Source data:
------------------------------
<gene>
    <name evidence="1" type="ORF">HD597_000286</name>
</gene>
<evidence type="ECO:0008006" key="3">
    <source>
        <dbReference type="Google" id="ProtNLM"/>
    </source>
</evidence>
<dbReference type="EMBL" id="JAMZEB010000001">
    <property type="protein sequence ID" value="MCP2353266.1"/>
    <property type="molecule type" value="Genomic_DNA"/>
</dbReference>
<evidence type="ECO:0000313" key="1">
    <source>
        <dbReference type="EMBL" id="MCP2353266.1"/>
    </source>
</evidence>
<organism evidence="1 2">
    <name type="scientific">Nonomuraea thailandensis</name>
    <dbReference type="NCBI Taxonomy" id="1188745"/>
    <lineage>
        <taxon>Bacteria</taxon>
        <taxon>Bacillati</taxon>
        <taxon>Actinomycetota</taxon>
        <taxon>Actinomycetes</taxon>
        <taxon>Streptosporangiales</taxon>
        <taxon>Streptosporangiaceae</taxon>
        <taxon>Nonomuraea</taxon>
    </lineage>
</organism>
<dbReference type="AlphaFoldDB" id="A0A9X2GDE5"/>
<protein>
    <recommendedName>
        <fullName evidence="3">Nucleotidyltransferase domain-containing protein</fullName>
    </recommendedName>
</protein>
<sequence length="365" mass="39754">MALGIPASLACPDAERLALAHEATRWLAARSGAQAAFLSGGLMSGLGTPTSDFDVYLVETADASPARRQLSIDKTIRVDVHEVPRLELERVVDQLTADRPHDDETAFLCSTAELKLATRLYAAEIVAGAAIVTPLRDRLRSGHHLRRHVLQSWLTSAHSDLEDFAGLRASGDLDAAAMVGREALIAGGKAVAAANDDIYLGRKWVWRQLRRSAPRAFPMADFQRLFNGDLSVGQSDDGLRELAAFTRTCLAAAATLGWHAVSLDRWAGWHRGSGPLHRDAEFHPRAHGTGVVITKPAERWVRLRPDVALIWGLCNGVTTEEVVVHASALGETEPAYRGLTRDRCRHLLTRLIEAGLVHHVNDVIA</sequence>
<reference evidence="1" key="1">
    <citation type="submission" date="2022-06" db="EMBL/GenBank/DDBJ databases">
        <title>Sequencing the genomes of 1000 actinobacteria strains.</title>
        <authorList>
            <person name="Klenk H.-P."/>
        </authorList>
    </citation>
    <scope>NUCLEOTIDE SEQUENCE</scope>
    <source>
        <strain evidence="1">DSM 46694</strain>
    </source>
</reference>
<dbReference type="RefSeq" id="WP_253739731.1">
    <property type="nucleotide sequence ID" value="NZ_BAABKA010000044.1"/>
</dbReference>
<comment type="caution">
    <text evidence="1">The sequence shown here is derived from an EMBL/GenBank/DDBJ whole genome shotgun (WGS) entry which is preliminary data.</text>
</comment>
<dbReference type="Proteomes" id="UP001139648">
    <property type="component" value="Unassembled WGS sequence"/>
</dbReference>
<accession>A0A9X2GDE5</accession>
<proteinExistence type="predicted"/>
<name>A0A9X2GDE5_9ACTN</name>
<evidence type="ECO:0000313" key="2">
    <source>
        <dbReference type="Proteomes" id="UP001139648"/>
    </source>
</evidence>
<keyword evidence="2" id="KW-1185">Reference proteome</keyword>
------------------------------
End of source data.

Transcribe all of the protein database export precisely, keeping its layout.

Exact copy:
<gene>
    <name evidence="1" type="ORF">HD597_000286</name>
</gene>
<evidence type="ECO:0008006" key="3">
    <source>
        <dbReference type="Google" id="ProtNLM"/>
    </source>
</evidence>
<dbReference type="EMBL" id="JAMZEB010000001">
    <property type="protein sequence ID" value="MCP2353266.1"/>
    <property type="molecule type" value="Genomic_DNA"/>
</dbReference>
<evidence type="ECO:0000313" key="1">
    <source>
        <dbReference type="EMBL" id="MCP2353266.1"/>
    </source>
</evidence>
<organism evidence="1 2">
    <name type="scientific">Nonomuraea thailandensis</name>
    <dbReference type="NCBI Taxonomy" id="1188745"/>
    <lineage>
        <taxon>Bacteria</taxon>
        <taxon>Bacillati</taxon>
        <taxon>Actinomycetota</taxon>
        <taxon>Actinomycetes</taxon>
        <taxon>Streptosporangiales</taxon>
        <taxon>Streptosporangiaceae</taxon>
        <taxon>Nonomuraea</taxon>
    </lineage>
</organism>
<dbReference type="AlphaFoldDB" id="A0A9X2GDE5"/>
<protein>
    <recommendedName>
        <fullName evidence="3">Nucleotidyltransferase domain-containing protein</fullName>
    </recommendedName>
</protein>
<sequence length="365" mass="39754">MALGIPASLACPDAERLALAHEATRWLAARSGAQAAFLSGGLMSGLGTPTSDFDVYLVETADASPARRQLSIDKTIRVDVHEVPRLELERVVDQLTADRPHDDETAFLCSTAELKLATRLYAAEIVAGAAIVTPLRDRLRSGHHLRRHVLQSWLTSAHSDLEDFAGLRASGDLDAAAMVGREALIAGGKAVAAANDDIYLGRKWVWRQLRRSAPRAFPMADFQRLFNGDLSVGQSDDGLRELAAFTRTCLAAAATLGWHAVSLDRWAGWHRGSGPLHRDAEFHPRAHGTGVVITKPAERWVRLRPDVALIWGLCNGVTTEEVVVHASALGETEPAYRGLTRDRCRHLLTRLIEAGLVHHVNDVIA</sequence>
<reference evidence="1" key="1">
    <citation type="submission" date="2022-06" db="EMBL/GenBank/DDBJ databases">
        <title>Sequencing the genomes of 1000 actinobacteria strains.</title>
        <authorList>
            <person name="Klenk H.-P."/>
        </authorList>
    </citation>
    <scope>NUCLEOTIDE SEQUENCE</scope>
    <source>
        <strain evidence="1">DSM 46694</strain>
    </source>
</reference>
<dbReference type="RefSeq" id="WP_253739731.1">
    <property type="nucleotide sequence ID" value="NZ_BAABKA010000044.1"/>
</dbReference>
<comment type="caution">
    <text evidence="1">The sequence shown here is derived from an EMBL/GenBank/DDBJ whole genome shotgun (WGS) entry which is preliminary data.</text>
</comment>
<dbReference type="Proteomes" id="UP001139648">
    <property type="component" value="Unassembled WGS sequence"/>
</dbReference>
<accession>A0A9X2GDE5</accession>
<proteinExistence type="predicted"/>
<name>A0A9X2GDE5_9ACTN</name>
<evidence type="ECO:0000313" key="2">
    <source>
        <dbReference type="Proteomes" id="UP001139648"/>
    </source>
</evidence>
<keyword evidence="2" id="KW-1185">Reference proteome</keyword>